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Health officials: Flu cases up this season in NH, Vt.

  • FILE - This Jan. 23, 2020 file photo shows a patient receiving a flu vaccination in Mesquite, Texas. On Thursday, Feb. 20, 2020, the U.S. Centers for Disease Control and Prevention said the vaccine has been more than 50% effective in preventing flu illness severe enough to send a child to the doctor's office. Health experts consider that pretty good. (AP Photo/LM Otero, File)

Valley News Staff Writer
Published: 2/28/2020 10:13:46 PM
Modified: 2/28/2020 10:33:40 PM

LEBANON — Twin State health officials are reporting an uptick in flu cases this season.

At Dartmouth-Hitchcock, the number of cases is “certainly higher than last year, but nothing that is overtaxing our system,” said D-H spokesman Rick Adams in an email on Thursday. Cases include a mix of flu and flu-like illnesses, including influenza A and B and respiratory syncytial virus (RSV), he said.

Lebanon’s Alice Peck Day Memorial Hospital also is seeing somewhat higher flu activity this year, particularly in terms of influenza B compared with influenza A, APD spokeswoman Kelli Pippin said in an email.

Neither state has reported pediatric deaths this season, though more than 100 children have died elsewhere in the U.S. Fourteen adults have died of flu-related causes so far this year in New Hampshire. There were 48 last season. Vermont doesn’t track adult deaths from the flu.

Higher-than-usual numbers of children and young adults have contracted the flu this season, and there have been higher-than-usual incidents of hospitalization and a relatively high number of flu-related pediatric deaths nationally, said Jake Leon, a spokesman for the New Hampshire Department of Health and Human Services.

Overall, flu activity in Vermont has been greater than last season but is within what officials expect to see at this time of year, Vermont Health Department spokesman Ben Truman said.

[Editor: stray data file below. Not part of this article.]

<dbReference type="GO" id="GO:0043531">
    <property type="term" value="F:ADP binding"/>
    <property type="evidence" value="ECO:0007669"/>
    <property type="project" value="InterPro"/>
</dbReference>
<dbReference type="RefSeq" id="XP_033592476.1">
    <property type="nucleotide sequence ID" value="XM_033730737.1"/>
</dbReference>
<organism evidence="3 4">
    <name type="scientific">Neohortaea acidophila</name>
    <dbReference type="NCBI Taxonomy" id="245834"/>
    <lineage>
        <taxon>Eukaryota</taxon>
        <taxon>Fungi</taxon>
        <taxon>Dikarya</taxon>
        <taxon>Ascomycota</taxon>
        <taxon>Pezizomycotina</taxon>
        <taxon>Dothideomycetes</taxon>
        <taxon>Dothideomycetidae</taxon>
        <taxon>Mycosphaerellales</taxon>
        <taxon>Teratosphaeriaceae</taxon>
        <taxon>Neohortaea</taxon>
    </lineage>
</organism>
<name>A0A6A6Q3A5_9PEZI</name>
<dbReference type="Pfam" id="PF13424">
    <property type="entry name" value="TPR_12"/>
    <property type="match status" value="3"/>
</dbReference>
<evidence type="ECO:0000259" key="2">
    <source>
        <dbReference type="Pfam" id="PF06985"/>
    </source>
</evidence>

Influenza B has been the predominant strain in New Hampshire and across the country this season, which is unusual, Leon said in an email. Typically Influenza A viruses predominate early in the season.

More recently, cases of Influenza A have ticked upward nationally, balancing out the number of cases of both types of viruses, Leon said.

The flu vaccine has helped to limit recorded cases, reducing flu-related doctor’s visits by about half overall nationally, which is consistent with the vaccine’s effectiveness in past seasons, Leon said.

Despite the uptick in flu activity this season, health officials said their recommendations for preventing transmission are unchanged from previous years.

“Our response to the flu remains the same — which is recommending the flu vaccination, encouraging proper hand hygiene, masking patients who present with flu-like symptoms and asking employees with flu symptoms to remain at home,” said Pippin, APD’s spokeswoman.

Health officials all said it’s not too late to get the vaccine.

“It takes about two weeks to develop antibodies after being vaccinated, and we expect to have influenza circulate in the community into May,” Leon said. “Sometimes we even see influenza cases in the summer months.”

Nora Doyle-Burr can be reached at or 603-727-3213.

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